Posted by Allison Anderson on
Look at this face! Grover is one of the cutest/funniest looking cats I have ever seen…..but he was so sweet. And he wants you to take him home. In fact all of these animals are looking for homes and are currently bunking at the Edmonton Humane Society. The shelter is so full of cats that they have had to close their doors to cats. This means that the shelter has NO kennel space available at all. During this time, they encourage a pet owner to come back when there is room. This “closed” status is only taken under extreme circumstances and usually for just a day or two.
And on another note, please DO NOT LEAVE YOUR PETS IN THE CAR! The weather in Edmonton is forecast to be very warm this week. Twice in the last two days, I have come across dogs locked in cars, the windows down just a crack and the car sitting in full sun. This upsets me so much! Taken from the EHS website:
What many pet owners don’t realize is how hot a vehicle can become in such a short time. On a warm day, a vehicle acts like an oven, trapping the heat inside. In fact, the inside temperature of a vehicle can soar to 39ºC (100ºF) in as little as ten minutes, and to 49ºC (120ºF) within thirty minutes. This can happen even if the windows are slightly rolled down or if the vehicle is parked in the shade.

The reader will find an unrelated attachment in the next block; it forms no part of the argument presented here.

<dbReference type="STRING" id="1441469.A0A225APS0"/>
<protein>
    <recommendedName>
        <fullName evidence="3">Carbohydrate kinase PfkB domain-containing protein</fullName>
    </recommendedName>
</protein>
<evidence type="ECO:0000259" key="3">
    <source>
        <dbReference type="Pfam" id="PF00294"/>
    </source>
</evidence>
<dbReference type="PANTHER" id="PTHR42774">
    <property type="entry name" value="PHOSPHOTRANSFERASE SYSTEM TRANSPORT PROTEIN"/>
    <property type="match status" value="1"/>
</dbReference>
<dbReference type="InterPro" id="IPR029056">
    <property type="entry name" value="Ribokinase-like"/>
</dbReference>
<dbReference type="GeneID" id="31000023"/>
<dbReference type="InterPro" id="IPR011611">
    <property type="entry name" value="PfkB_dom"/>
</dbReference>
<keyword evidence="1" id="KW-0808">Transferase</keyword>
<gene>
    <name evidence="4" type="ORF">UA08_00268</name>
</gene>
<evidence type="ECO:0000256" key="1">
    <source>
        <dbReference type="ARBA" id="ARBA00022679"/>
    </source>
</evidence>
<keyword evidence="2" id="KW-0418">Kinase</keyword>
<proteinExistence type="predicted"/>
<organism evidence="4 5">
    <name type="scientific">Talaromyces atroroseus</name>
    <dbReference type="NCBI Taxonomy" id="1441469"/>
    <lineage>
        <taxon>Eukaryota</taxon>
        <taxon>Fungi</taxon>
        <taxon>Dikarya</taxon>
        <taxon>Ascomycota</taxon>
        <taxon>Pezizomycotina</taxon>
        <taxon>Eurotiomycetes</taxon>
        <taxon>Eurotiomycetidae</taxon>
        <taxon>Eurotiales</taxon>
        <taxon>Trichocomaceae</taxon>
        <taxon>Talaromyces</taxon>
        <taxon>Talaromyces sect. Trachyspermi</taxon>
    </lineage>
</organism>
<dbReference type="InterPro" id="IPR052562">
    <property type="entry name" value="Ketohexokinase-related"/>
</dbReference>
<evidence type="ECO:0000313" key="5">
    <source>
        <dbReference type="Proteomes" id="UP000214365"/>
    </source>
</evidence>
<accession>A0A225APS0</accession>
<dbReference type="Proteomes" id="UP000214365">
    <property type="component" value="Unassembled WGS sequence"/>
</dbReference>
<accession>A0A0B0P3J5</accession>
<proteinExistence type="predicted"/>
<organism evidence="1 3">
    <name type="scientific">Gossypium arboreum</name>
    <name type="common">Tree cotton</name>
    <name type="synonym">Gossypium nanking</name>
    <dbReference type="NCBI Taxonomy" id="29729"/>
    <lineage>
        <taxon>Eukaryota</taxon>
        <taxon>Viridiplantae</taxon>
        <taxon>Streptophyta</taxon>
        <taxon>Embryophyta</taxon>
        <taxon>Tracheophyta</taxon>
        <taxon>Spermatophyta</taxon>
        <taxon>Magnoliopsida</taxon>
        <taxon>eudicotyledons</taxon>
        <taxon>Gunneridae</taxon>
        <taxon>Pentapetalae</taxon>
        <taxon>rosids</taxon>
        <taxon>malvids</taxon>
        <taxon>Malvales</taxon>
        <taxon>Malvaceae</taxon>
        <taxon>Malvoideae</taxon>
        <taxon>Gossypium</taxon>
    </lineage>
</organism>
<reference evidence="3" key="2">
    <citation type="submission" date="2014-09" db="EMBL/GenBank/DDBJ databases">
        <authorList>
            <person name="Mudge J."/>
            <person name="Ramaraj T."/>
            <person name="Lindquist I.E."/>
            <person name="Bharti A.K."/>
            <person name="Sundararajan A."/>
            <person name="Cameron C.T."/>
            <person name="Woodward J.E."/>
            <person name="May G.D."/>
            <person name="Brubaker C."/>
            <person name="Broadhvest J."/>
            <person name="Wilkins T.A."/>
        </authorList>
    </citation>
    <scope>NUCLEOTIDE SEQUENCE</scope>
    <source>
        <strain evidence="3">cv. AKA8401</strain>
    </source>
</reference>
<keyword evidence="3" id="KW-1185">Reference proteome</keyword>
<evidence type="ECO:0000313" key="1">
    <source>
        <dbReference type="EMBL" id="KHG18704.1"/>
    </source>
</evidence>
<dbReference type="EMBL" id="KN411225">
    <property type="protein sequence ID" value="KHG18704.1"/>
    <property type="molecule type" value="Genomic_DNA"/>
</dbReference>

Animals do not sweat the same way as humans. With nothing but overheated air to breathe, a dog can only last a short time before suffering severe brain damage or even death. If possible, leave your pet at home. Or, if it is necessary to travel with an animal, travel with a passenger so you do not need to leave your pet in the car with the windows rolled up.
Signs of heat exhaustion include heavy panting, unsteadiness, vomiting, glazed eyes, or a tongue that has change in colour to deep red or purple. If your pet is suffering from heat exhaustion, apply cool (not cold) water to its entire body, not including its head. You can also give your pet small amounts of cool water to drink or ice cubes to lick, in addition to applying ice packs or cold towels to its head, neck, and chest. Take your pet to the nearest veterinarian as soon as possible.
Spartacus is the victim of an unfortunate haircut;) Give him a chance for his hair to grow back.